Whistler people love their winter sport photographs, like, A LOT and that's why this year's Olympus Pro Photo Showdown sold out five weeks before the competition date. It's the first time in the competitions 14 years that this has happened.
"You're looking at some of the best in the world of action sport photography, doing a worldwide call and we're bringing these people in from anywhere in the world," says Telus World Ski and Snowboard Festival executive director Sue Eckersley.
"If you've been to it, it's an epic moment. When (people have) seen it they don't want to miss it. If they've been once they want to keep going back," she says.
For those with tickets, these brief bios of the six photographers should make one thing very clear: they all love their winter sport photographs.
The man has skills, there's no question. His documentation of backcountry excursions has earned him worldwide recognition and the trust of a long list of companies, from Bell to Helly Hansen.
But at the end of the day, he just wants to show his personal favourites for a crowd of people in his chosen hometown of Whistler.
"Mostly everything I do is for someone else," he said.
"Someone else chooses the photos that you see out there, so to put together a presentation that is made by me for that audience in our hometown, I don't know why you wouldn't want to do this (year after year)," he says.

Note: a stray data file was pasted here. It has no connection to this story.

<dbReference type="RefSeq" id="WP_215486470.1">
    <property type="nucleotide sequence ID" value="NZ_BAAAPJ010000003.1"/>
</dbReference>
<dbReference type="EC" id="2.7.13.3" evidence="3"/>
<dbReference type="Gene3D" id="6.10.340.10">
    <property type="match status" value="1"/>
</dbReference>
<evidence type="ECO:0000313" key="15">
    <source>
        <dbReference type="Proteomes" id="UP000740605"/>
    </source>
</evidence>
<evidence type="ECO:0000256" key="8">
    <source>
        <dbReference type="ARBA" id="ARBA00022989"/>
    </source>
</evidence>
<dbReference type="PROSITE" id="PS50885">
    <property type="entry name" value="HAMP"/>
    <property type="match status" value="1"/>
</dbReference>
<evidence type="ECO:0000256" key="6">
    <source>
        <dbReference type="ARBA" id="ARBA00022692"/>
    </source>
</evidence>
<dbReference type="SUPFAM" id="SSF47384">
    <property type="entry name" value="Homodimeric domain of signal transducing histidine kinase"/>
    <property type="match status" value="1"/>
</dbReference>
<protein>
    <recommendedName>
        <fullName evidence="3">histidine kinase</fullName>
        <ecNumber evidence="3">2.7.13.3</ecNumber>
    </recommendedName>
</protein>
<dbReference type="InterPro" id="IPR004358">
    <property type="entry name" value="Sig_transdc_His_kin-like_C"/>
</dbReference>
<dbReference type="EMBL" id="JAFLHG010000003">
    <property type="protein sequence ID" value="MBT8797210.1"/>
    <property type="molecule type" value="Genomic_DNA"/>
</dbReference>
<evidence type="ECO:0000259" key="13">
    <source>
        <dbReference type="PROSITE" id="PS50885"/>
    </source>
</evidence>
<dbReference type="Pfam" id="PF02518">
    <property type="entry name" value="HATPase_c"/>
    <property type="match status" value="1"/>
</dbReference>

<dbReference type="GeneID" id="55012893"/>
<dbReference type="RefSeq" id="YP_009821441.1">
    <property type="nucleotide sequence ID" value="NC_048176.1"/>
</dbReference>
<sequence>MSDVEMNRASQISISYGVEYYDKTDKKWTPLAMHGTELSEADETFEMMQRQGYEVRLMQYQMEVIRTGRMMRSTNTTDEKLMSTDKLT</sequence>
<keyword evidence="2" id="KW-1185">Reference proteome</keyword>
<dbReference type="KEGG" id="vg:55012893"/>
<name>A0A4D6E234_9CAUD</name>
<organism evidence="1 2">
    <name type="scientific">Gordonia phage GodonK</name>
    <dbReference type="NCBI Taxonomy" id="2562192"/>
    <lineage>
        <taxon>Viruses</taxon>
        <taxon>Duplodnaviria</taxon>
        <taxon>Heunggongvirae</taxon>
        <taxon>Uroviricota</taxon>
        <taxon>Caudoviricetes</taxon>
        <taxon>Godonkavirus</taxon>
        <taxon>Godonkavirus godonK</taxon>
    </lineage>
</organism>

This is the fourth time in 10 years he's been included in the competition and he says his slideshow features images from the past decade, as sort of a 10th Anniversary edition of Blake Jorgenson.
True or false: Wilkstrom is the first woman chosen for the Pro Photo Showdown in history?
Answer: True. And it's as bizarre to Wilkstrom as it is to most others, because she says she has met a multitude of talented female photographers over the years that could have cut the mustard.
"But at the same time it's really amazing," she says. "On any level, male or female, it's great to have your work validated like that."
Based in Salt Lake City, she has made a career of shooting female skiers in ways not previously depicted in the media.
"I took a look around at photos of the women in the media and there were a couple of good ones here and there, but then there were a lot of cheesy dumbed-down ski photos, or there were lots that were exploiting the sexuality of these women to sell gear," she says. "That's not cool! Girls love to just ski too, so why don't we just see more of that?"